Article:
Is It Expensive to Reload Your Own?
Grabbing a box or two of ammo and hitting the range is not only a great time with friends and family but for me personally is a little therapeutic as well. There’s something about smelling the sulfur from the powder, hearing and seeing the muzzle flash and feeling the recoil with each pull of the trigger while hitting your intended target.
On the downside, it can be very expensive. So many of us don’t indulge as much as we like. Luckily there is something we can do to help curtail the cost and still have fun enjoying the sport……Reload.
The initial upfront cost can deter people from considering it but once you dive into it and start working uploads, it eventually pays for itself. An old and experienced mentor of mine that the reloading could cut the cost of ammo in half.
Where To Start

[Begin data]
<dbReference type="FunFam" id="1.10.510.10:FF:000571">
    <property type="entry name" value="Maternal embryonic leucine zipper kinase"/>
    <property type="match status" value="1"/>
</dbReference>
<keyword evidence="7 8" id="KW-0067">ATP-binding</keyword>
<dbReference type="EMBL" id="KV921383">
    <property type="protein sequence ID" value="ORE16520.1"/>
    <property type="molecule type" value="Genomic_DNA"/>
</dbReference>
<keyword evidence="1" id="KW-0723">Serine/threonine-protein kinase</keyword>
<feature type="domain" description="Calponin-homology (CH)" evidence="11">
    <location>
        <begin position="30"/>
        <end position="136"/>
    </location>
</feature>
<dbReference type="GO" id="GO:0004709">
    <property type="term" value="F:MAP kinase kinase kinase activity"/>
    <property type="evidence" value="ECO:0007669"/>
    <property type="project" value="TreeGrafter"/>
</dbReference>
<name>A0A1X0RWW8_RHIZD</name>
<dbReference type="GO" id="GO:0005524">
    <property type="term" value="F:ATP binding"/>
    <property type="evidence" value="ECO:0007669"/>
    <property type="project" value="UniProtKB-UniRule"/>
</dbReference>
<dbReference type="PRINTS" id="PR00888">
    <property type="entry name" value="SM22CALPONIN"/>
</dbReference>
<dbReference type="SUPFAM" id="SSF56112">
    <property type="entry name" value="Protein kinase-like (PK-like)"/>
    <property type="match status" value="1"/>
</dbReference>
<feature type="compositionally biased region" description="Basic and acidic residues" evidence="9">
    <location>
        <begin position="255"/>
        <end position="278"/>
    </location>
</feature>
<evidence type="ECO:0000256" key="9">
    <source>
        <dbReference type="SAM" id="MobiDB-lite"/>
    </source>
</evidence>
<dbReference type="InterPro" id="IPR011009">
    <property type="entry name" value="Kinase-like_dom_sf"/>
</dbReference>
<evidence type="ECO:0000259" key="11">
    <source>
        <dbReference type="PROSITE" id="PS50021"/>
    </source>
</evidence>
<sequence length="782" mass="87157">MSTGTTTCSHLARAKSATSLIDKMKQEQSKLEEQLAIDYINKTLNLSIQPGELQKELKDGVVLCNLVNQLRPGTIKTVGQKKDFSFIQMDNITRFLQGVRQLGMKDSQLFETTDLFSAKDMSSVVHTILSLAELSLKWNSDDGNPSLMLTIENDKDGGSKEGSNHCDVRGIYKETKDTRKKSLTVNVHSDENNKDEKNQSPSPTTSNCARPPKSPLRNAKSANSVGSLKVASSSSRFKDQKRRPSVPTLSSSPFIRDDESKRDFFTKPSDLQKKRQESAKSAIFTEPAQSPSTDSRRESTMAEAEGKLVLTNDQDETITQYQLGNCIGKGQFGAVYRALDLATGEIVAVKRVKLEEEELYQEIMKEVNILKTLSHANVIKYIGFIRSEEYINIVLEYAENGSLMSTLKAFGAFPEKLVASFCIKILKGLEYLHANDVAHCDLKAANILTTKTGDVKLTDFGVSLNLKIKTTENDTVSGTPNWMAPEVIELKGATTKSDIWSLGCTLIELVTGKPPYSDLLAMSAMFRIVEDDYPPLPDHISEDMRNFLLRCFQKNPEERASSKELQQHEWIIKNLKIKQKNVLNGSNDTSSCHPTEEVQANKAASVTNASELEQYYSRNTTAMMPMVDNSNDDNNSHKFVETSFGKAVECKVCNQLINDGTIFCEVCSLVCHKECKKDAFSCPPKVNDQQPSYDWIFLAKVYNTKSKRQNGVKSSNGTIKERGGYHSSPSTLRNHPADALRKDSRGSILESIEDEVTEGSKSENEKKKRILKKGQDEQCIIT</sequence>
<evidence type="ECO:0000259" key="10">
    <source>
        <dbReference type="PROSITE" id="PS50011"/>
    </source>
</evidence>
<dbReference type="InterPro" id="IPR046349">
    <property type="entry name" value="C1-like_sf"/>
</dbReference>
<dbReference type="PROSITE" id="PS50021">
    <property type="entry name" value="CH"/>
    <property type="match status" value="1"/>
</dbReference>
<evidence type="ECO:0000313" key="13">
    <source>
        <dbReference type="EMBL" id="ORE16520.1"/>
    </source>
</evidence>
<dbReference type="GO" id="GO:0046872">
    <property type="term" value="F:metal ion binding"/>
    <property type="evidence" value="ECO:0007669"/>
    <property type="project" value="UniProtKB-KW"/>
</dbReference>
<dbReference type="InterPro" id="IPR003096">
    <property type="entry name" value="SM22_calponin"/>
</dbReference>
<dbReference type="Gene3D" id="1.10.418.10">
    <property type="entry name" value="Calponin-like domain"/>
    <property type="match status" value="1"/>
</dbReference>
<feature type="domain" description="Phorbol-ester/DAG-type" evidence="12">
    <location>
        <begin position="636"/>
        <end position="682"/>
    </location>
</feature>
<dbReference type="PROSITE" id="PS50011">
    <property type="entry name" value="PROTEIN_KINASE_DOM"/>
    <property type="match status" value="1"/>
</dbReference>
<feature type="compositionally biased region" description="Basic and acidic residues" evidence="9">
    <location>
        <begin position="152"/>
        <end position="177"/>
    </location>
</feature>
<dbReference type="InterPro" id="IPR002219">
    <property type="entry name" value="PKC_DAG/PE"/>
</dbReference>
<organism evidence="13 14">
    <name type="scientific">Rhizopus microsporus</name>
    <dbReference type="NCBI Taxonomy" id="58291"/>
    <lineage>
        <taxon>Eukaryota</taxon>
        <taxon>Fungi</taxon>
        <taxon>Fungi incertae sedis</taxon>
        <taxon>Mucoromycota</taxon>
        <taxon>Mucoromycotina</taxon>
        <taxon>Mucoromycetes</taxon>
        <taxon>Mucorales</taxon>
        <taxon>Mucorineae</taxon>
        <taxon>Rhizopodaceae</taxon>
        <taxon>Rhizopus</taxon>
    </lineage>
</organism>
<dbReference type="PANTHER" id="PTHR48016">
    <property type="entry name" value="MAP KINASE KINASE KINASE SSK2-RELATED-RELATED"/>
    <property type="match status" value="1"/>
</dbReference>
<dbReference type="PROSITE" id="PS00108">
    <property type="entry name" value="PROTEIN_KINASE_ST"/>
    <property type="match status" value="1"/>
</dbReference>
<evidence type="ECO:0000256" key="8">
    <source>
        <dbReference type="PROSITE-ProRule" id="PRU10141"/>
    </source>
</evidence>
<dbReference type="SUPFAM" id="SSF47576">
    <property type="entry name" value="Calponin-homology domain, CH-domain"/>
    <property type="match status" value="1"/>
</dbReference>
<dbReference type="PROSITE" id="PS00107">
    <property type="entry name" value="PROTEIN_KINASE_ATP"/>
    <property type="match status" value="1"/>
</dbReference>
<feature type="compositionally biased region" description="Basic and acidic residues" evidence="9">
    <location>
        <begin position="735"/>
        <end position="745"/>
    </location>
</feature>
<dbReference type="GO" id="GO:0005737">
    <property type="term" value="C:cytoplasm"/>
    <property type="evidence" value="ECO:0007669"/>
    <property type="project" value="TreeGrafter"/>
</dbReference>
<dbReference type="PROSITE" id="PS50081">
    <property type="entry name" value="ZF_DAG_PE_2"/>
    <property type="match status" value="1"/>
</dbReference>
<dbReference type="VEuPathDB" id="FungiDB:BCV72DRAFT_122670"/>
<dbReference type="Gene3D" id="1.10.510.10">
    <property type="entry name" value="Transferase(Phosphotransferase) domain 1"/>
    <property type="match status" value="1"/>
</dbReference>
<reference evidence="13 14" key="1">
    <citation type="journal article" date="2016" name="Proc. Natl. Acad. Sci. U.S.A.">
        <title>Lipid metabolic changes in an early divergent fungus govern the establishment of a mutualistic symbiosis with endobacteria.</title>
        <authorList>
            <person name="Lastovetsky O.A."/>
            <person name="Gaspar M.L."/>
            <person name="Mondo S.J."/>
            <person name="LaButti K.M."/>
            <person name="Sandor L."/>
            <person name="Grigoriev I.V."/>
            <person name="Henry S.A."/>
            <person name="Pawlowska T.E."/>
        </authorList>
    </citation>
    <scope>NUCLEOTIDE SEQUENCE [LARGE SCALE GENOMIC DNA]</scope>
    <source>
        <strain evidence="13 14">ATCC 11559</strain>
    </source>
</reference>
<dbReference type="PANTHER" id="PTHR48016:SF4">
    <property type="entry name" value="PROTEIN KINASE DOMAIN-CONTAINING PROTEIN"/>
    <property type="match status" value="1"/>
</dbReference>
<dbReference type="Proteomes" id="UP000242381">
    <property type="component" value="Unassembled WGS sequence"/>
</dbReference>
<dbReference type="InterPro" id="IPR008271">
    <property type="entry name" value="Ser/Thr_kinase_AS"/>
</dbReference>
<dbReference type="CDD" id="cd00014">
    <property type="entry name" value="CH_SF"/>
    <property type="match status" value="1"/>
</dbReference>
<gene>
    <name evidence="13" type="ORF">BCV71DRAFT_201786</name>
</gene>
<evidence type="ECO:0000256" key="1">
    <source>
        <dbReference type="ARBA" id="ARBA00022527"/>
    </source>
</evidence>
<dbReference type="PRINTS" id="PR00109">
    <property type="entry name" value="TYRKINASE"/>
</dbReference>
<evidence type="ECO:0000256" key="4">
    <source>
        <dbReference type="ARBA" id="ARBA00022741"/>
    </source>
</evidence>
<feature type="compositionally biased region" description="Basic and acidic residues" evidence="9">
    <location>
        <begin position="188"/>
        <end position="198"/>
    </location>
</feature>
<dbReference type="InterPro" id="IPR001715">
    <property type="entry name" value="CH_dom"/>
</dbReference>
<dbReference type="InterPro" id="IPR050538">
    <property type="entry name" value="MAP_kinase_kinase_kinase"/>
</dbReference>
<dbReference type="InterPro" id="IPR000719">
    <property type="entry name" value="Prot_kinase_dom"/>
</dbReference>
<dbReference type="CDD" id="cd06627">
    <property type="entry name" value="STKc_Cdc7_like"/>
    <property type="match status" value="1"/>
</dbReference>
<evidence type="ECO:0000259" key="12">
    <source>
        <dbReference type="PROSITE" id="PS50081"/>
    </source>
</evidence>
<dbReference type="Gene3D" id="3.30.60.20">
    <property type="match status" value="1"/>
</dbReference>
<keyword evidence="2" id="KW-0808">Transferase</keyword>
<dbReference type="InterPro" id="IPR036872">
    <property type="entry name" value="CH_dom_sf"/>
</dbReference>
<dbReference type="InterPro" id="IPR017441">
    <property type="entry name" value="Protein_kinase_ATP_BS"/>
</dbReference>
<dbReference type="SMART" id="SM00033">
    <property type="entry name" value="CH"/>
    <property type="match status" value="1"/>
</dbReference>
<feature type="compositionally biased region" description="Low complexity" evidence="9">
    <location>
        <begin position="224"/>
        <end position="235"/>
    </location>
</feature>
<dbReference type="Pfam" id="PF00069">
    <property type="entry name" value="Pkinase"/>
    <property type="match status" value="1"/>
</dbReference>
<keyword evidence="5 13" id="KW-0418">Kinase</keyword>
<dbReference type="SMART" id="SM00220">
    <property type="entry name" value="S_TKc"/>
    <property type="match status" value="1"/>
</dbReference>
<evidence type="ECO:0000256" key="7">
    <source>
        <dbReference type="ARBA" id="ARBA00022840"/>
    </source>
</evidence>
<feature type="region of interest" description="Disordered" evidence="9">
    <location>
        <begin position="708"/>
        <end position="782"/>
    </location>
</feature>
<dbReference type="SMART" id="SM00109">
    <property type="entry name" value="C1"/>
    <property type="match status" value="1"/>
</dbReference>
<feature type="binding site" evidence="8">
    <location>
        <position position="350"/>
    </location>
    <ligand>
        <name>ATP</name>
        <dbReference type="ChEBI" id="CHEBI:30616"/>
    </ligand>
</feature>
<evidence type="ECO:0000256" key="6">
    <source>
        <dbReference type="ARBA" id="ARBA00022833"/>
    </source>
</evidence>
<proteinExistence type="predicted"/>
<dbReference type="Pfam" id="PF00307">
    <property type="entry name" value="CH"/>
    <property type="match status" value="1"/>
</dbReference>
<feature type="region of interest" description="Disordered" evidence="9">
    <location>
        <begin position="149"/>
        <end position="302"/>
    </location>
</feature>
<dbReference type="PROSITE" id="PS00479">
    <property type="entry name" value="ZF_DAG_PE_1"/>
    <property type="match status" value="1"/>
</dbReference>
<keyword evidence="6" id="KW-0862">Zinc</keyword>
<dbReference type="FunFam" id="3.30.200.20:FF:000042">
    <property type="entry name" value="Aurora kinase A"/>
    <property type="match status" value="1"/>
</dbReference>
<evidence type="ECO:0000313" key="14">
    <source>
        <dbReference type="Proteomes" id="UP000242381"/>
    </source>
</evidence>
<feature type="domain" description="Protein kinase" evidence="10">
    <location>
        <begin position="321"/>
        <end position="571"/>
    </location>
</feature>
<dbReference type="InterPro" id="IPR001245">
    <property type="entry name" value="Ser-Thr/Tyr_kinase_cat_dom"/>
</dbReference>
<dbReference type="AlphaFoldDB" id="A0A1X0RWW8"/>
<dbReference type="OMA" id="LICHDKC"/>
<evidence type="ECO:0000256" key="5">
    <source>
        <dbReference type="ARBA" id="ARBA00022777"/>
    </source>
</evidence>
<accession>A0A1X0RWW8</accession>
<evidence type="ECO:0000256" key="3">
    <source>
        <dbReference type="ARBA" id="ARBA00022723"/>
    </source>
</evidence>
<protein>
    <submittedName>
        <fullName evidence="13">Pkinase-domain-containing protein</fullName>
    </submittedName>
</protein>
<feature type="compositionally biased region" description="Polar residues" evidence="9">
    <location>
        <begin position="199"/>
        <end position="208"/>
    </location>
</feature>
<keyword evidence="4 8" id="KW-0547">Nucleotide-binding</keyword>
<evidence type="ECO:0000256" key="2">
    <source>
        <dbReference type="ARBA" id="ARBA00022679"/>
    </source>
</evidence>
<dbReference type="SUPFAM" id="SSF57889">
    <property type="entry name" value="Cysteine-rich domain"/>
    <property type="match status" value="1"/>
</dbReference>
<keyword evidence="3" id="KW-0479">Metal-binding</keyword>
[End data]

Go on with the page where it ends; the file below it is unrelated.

I started with a Lee reloading manual and their anniversary reloading kit. It comes with just about everything you need to begin reloading. I would suggest however to add to a decent digital scale right away. I chose the Frankfort Arsenal DS-750. It’s inexpensive, compact and overall a very good scale. I’ve been using mine for over 10 years and it has done me well.
There are differences in quality and price between manufacturers. Some offer a lot of bang for your buck, while others provide the quality to make the process smooth. For example, if your on a budget, Lee offers die sets that come with shell holder, powder scoop and load data. On the other hand, RCBS supply just the dies. You’ll need to purchase the shell holder separately as well as the source for your recipes. But the quality of the product is excellent. I started with Lee dies but over the years have been slowly switching them out for the RCBSs. If I knew the difference between the two when I started reloading, I would have went straight to the RCBS dies.
Let's Press On